Coordinator: N. Zimmermann
The Terrace Houses in Ephesus are two residential insulae that were excavated by the Austrian Archaeological Institute (ÖAI) from 1960-1985. They had been erected in the 1st century AD in the center of the city, on the northern slope of the Bülbüldagh (city map of Ephesus). After several reconstruction phases they were destroyed by an earthquake in the 3rd century (Terrace House 2) resp. were submerged in late antiquity (Terrace House 1). Especially Terrace House 2 represents the best preserved antique residential building of the Eastern Mediterranean. The exceptionally good state of preservation of the architecture and the magnificent décor as well as the big amount of finds allow deep insights into the life of the Ephesian upper class in the 2nd and 3rd centuries AD.
The examination and the publication of this for the art- and cultural-history of Roman Imperial times so important Terrace Houses are a focal point of research of the institute, in cooperation with the ÖAI.
HH 2, before the excavation HH1 & HH2: temporary roof HH1 & HH2: protective roof 2000
The research of Terrace House 1 has been completed in the meantime and is published. The research and the publication of Terrace House 2 are however still ongoing.
Terrace House 2 is an about 4000 m² large allotment on the slope of the Bülbüldagh, which was developed for seven multi-storied on three terraces in the 1st century AD (so-called dwelling units 1-7). After over 200 years of intense usage with several repair and reconstruction phases a series of earthquakes in Gallienic times (260-268) destroyed the insula, whereby apart from a large part of the magnificent décor the inventory was sealed in as well.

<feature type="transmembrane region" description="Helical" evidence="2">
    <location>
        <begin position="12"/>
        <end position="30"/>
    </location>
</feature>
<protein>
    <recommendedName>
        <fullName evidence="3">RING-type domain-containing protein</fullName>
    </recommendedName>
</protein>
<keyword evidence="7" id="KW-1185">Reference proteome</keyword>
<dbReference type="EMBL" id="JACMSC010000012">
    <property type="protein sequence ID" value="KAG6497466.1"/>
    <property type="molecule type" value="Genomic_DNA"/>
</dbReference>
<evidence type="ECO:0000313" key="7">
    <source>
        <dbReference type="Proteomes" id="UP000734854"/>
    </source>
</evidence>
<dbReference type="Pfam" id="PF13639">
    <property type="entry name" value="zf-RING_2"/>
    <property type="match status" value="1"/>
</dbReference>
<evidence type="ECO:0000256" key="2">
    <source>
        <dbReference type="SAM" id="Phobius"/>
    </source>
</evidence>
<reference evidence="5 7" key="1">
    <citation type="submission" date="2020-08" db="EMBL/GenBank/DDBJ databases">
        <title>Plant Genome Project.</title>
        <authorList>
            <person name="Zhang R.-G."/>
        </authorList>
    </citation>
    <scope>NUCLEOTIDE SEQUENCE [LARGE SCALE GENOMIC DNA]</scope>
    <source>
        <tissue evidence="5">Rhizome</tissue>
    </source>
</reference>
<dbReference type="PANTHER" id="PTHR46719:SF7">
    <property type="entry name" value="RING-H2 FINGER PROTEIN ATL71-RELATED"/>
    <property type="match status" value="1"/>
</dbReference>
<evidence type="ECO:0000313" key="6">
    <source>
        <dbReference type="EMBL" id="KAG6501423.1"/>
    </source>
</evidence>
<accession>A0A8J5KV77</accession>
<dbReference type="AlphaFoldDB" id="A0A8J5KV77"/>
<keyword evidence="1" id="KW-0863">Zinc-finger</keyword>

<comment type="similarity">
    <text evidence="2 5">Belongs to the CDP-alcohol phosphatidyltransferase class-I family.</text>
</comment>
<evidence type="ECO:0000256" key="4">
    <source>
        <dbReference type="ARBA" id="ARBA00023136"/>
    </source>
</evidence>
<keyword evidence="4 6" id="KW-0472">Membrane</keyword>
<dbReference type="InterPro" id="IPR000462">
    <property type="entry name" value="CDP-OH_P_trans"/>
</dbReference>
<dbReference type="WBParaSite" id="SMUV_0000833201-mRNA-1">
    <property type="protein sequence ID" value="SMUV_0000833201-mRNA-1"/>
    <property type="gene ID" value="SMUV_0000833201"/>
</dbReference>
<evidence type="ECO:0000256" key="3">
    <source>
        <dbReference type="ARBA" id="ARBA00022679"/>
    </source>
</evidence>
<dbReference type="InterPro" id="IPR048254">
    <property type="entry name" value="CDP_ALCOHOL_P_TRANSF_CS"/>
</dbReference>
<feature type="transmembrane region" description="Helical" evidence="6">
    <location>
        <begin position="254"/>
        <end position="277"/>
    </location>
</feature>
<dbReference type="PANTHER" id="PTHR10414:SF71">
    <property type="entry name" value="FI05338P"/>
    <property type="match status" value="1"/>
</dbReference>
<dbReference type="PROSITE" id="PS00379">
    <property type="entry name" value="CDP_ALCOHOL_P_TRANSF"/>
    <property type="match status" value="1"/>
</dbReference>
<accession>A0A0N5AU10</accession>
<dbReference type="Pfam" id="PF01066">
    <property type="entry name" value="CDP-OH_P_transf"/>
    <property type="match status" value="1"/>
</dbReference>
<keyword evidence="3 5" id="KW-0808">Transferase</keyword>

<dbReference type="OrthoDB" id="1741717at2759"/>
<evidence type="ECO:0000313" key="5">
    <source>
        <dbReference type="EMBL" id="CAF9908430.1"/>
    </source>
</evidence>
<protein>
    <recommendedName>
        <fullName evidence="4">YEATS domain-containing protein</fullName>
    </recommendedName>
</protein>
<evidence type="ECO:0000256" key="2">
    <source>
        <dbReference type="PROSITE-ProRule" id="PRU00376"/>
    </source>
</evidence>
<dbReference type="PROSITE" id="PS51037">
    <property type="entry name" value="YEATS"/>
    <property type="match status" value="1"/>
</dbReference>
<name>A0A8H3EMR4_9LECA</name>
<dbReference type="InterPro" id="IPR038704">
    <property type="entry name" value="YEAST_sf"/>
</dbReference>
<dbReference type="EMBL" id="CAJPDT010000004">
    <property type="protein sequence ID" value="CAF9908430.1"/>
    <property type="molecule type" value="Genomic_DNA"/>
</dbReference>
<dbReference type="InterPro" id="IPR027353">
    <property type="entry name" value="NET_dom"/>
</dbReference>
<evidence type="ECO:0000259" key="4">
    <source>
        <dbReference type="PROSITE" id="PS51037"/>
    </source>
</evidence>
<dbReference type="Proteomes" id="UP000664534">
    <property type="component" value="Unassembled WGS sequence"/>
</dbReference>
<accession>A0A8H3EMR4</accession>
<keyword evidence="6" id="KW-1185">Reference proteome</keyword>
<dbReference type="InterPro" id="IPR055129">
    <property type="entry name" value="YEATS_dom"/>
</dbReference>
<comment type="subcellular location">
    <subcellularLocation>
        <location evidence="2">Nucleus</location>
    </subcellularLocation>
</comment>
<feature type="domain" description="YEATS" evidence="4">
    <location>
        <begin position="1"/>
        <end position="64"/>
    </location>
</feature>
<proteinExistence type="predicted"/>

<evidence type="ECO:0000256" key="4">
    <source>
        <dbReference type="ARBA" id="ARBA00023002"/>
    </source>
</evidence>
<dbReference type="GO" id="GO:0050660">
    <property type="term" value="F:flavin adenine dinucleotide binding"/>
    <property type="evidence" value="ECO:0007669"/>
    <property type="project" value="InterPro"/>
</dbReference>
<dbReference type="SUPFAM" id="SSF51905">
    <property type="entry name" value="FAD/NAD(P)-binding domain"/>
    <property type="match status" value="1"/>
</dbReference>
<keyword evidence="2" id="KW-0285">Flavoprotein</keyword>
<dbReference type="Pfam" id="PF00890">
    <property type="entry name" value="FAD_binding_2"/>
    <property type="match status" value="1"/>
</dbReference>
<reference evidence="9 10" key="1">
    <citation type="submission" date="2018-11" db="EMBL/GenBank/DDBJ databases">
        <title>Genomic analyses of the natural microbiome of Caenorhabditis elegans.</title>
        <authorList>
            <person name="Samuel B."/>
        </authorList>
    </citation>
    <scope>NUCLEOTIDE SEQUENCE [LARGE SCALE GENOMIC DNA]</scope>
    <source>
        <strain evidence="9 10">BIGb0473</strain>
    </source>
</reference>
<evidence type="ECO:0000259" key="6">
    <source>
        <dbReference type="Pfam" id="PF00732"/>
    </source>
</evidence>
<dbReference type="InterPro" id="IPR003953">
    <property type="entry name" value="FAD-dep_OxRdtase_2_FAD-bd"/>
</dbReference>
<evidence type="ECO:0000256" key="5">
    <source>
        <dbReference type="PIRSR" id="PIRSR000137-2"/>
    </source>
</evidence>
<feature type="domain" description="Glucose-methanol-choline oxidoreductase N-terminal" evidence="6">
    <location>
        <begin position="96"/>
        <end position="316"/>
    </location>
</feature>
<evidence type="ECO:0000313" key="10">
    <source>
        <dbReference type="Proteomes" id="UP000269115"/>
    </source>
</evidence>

The concept of the publication is that all seven dwelling units shall be published contextually with the respective building features, the décor and the inventory of finds. A special focus lies on the research of the décor with wall paintings, marble revetments, stucco, mosaic and marble floors, fountains, hypocaust heating systems and marble architecture as well as the inventory of sculptures, furniture, terracotta, ceramics and finds of metal, bone and glass. A further focus is the research of ceramics.
In the meantime three dwelling units have been published:
In preparation for publication are:
Dwelling units 3 and 5 as well as dwelling unit 6.
In the course of a research project, the publication of dwelling unit 7 has been under preparation since 2010.
In 1999 the precious ruin was covered by a modern protective roof and since a few years it has been publicly accessible.